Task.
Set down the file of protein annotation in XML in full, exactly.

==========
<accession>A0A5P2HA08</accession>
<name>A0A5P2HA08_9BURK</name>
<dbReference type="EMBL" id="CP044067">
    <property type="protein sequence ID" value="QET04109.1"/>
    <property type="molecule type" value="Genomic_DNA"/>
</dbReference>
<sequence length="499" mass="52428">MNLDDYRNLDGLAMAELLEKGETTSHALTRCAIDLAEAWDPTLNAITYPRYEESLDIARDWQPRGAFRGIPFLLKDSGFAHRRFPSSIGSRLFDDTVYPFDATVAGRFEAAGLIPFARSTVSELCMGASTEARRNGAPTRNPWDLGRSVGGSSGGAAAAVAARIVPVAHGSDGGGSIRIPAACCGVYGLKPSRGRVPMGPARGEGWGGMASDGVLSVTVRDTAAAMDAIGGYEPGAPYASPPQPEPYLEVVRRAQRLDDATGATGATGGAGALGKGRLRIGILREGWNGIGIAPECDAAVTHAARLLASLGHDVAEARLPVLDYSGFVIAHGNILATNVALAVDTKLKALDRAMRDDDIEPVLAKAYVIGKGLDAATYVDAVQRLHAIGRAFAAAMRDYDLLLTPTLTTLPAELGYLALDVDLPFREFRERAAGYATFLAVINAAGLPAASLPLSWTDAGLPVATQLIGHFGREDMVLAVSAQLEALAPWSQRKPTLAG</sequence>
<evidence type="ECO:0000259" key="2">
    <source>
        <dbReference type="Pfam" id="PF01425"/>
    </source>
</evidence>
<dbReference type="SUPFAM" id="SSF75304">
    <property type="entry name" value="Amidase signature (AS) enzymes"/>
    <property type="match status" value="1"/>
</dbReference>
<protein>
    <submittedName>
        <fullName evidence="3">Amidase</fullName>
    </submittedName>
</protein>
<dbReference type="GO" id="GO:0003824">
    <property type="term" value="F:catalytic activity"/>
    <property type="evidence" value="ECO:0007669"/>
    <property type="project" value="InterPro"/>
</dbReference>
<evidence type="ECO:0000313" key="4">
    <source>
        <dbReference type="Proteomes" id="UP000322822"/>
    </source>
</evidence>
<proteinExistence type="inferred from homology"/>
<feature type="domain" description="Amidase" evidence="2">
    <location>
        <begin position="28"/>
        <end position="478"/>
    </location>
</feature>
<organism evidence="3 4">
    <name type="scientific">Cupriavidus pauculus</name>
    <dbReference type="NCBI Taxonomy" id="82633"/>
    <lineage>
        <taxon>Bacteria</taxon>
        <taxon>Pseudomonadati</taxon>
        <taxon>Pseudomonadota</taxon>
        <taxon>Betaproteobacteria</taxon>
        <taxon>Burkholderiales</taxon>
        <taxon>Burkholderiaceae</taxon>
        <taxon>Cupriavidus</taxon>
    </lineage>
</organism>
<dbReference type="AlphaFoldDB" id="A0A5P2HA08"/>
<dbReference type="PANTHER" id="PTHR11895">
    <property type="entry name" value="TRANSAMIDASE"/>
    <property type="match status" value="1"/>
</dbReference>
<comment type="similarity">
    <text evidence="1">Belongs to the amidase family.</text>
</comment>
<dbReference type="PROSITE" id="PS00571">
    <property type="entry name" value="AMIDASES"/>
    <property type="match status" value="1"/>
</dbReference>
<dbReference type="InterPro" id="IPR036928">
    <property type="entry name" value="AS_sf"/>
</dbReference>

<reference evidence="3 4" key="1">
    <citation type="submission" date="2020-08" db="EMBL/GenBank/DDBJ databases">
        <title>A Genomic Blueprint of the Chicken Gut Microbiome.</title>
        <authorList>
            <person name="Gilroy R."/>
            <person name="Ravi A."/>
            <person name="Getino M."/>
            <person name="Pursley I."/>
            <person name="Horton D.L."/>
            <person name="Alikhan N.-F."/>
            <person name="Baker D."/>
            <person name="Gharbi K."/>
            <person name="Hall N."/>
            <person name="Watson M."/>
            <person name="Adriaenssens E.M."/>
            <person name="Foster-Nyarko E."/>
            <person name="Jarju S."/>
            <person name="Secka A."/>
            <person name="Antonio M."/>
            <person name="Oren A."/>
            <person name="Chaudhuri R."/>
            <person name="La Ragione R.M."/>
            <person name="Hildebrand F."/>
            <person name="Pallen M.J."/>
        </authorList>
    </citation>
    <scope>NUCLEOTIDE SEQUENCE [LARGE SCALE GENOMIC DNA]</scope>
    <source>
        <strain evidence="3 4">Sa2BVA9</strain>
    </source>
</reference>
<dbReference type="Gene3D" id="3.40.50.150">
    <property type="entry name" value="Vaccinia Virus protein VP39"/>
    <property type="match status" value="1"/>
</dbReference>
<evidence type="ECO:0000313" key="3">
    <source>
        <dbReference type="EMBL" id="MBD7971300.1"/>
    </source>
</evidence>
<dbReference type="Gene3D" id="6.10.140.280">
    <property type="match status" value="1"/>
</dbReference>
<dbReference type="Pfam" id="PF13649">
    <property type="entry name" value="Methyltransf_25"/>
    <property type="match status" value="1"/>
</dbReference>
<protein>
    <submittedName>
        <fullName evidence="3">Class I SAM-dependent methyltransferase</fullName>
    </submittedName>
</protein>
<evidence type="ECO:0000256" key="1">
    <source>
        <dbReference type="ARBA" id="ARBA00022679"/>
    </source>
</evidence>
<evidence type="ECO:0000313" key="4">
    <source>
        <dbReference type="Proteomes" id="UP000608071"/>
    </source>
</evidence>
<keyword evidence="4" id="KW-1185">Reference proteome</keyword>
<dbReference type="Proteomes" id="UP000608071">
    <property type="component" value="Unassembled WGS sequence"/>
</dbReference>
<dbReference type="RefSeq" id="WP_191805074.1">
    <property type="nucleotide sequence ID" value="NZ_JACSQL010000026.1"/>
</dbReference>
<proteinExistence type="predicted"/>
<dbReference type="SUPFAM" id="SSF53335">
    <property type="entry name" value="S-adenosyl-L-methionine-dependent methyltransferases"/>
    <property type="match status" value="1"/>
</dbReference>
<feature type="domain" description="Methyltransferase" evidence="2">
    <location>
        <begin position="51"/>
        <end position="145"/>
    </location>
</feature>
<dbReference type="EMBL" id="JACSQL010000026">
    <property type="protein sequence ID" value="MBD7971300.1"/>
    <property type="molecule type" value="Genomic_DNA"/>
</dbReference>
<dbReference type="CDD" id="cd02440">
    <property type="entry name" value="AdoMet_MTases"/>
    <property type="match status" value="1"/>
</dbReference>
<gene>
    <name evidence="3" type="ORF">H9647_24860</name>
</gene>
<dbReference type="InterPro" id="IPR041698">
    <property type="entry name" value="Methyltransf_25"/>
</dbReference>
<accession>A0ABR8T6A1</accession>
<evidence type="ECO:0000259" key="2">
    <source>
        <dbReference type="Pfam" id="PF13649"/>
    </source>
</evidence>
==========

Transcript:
<accession>A0A5P2HA08</accession>
<name>A0A5P2HA08_9BURK</name>
<dbReference type="EMBL" id="CP044067">
    <property type="protein sequence ID" value="QET04109.1"/>
    <property type="molecule type" value="Genomic_DNA"/>
</dbReference>
<sequence length="499" mass="52428">MNLDDYRNLDGLAMAELLEKGETTSHALTRCAIDLAEAWDPTLNAITYPRYEESLDIARDWQPRGAFRGIPFLLKDSGFAHRRFPSSIGSRLFDDTVYPFDATVAGRFEAAGLIPFARSTVSELCMGASTEARRNGAPTRNPWDLGRSVGGSSGGAAAAVAARIVPVAHGSDGGGSIRIPAACCGVYGLKPSRGRVPMGPARGEGWGGMASDGVLSVTVRDTAAAMDAIGGYEPGAPYASPPQPEPYLEVVRRAQRLDDATGATGATGGAGALGKGRLRIGILREGWNGIGIAPECDAAVTHAARLLASLGHDVAEARLPVLDYSGFVIAHGNILATNVALAVDTKLKALDRAMRDDDIEPVLAKAYVIGKGLDAATYVDAVQRLHAIGRAFAAAMRDYDLLLTPTLTTLPAELGYLALDVDLPFREFRERAAGYATFLAVINAAGLPAASLPLSWTDAGLPVATQLIGHFGREDMVLAVSAQLEALAPWSQRKPTLAG</sequence>
<evidence type="ECO:0000259" key="2">
    <source>
        <dbReference type="Pfam" id="PF01425"/>
    </source>
</evidence>
<dbReference type="SUPFAM" id="SSF75304">
    <property type="entry name" value="Amidase signature (AS) enzymes"/>
    <property type="match status" value="1"/>
</dbReference>
<protein>
    <submittedName>
        <fullName evidence="3">Amidase</fullName>
    </submittedName>
</protein>
<dbReference type="GO" id="GO:0003824">
    <property type="term" value="F:catalytic activity"/>
    <property type="evidence" value="ECO:0007669"/>
    <property type="project" value="InterPro"/>
</dbReference>
<evidence type="ECO:0000313" key="4">
    <source>
        <dbReference type="Proteomes" id="UP000322822"/>
    </source>
</evidence>
<proteinExistence type="inferred from homology"/>
<feature type="domain" description="Amidase" evidence="2">
    <location>
        <begin position="28"/>
        <end position="478"/>
    </location>
</feature>
<organism evidence="3 4">
    <name type="scientific">Cupriavidus pauculus</name>
    <dbReference type="NCBI Taxonomy" id="82633"/>
    <lineage>
        <taxon>Bacteria</taxon>
        <taxon>Pseudomonadati</taxon>
        <taxon>Pseudomonadota</taxon>
        <taxon>Betaproteobacteria</taxon>
        <taxon>Burkholderiales</taxon>
        <taxon>Burkholderiaceae</taxon>
        <taxon>Cupriavidus</taxon>
    </lineage>
</organism>
<dbReference type="AlphaFoldDB" id="A0A5P2HA08"/>
<dbReference type="PANTHER" id="PTHR11895">
    <property type="entry name" value="TRANSAMIDASE"/>
    <property type="match status" value="1"/>
</dbReference>
<comment type="similarity">
    <text evidence="1">Belongs to the amidase family.</text>
</comment>
<dbReference type="PROSITE" id="PS00571">
    <property type="entry name" value="AMIDASES"/>
    <property type="match status" value="1"/>
</dbReference>
<dbReference type="InterPro" id="IPR036928">
    <property type="entry name" value="AS_sf"/>
</dbReference>

<reference evidence="3 4" key="1">
    <citation type="submission" date="2020-08" db="EMBL/GenBank/DDBJ databases">
        <title>A Genomic Blueprint of the Chicken Gut Microbiome.</title>
        <authorList>
            <person name="Gilroy R."/>
            <person name="Ravi A."/>
            <person name="Getino M."/>
            <person name="Pursley I."/>
            <person name="Horton D.L."/>
            <person name="Alikhan N.-F."/>
            <person name="Baker D."/>
            <person name="Gharbi K."/>
            <person name="Hall N."/>
            <person name="Watson M."/>
            <person name="Adriaenssens E.M."/>
            <person name="Foster-Nyarko E."/>
            <person name="Jarju S."/>
            <person name="Secka A."/>
            <person name="Antonio M."/>
            <person name="Oren A."/>
            <person name="Chaudhuri R."/>
            <person name="La Ragione R.M."/>
            <person name="Hildebrand F."/>
            <person name="Pallen M.J."/>
        </authorList>
    </citation>
    <scope>NUCLEOTIDE SEQUENCE [LARGE SCALE GENOMIC DNA]</scope>
    <source>
        <strain evidence="3 4">Sa2BVA9</strain>
    </source>
</reference>
<dbReference type="Gene3D" id="3.40.50.150">
    <property type="entry name" value="Vaccinia Virus protein VP39"/>
    <property type="match status" value="1"/>
</dbReference>
<evidence type="ECO:0000313" key="3">
    <source>
        <dbReference type="EMBL" id="MBD7971300.1"/>
    </source>
</evidence>
<dbReference type="Gene3D" id="6.10.140.280">
    <property type="match status" value="1"/>
</dbReference>
<dbReference type="Pfam" id="PF13649">
    <property type="entry name" value="Methyltransf_25"/>
    <property type="match status" value="1"/>
</dbReference>
<protein>
    <submittedName>
        <fullName evidence="3">Class I SAM-dependent methyltransferase</fullName>
    </submittedName>
</protein>
<evidence type="ECO:0000256" key="1">
    <source>
        <dbReference type="ARBA" id="ARBA00022679"/>
    </source>
</evidence>
<evidence type="ECO:0000313" key="4">
    <source>
        <dbReference type="Proteomes" id="UP000608071"/>
    </source>
</evidence>
<keyword evidence="4" id="KW-1185">Reference proteome</keyword>
<dbReference type="Proteomes" id="UP000608071">
    <property type="component" value="Unassembled WGS sequence"/>
</dbReference>
<dbReference type="RefSeq" id="WP_191805074.1">
    <property type="nucleotide sequence ID" value="NZ_JACSQL010000026.1"/>
</dbReference>
<proteinExistence type="predicted"/>
<dbReference type="SUPFAM" id="SSF53335">
    <property type="entry name" value="S-adenosyl-L-methionine-dependent methyltransferases"/>
    <property type="match status" value="1"/>
</dbReference>
<feature type="domain" description="Methyltransferase" evidence="2">
    <location>
        <begin position="51"/>
        <end position="145"/>
    </location>
</feature>
<dbReference type="EMBL" id="JACSQL010000026">
    <property type="protein sequence ID" value="MBD7971300.1"/>
    <property type="molecule type" value="Genomic_DNA"/>
</dbReference>
<dbReference type="CDD" id="cd02440">
    <property type="entry name" value="AdoMet_MTases"/>
    <property type="match status" value="1"/>
</dbReference>
<gene>
    <name evidence="3" type="ORF">H9647_24860</name>
</gene>
<dbReference type="InterPro" id="IPR041698">
    <property type="entry name" value="Methyltransf_25"/>
</dbReference>
<accession>A0ABR8T6A1</accession>
<evidence type="ECO:0000259" key="2">
    <source>
        <dbReference type="Pfam" id="PF13649"/>
    </source>
</evidence>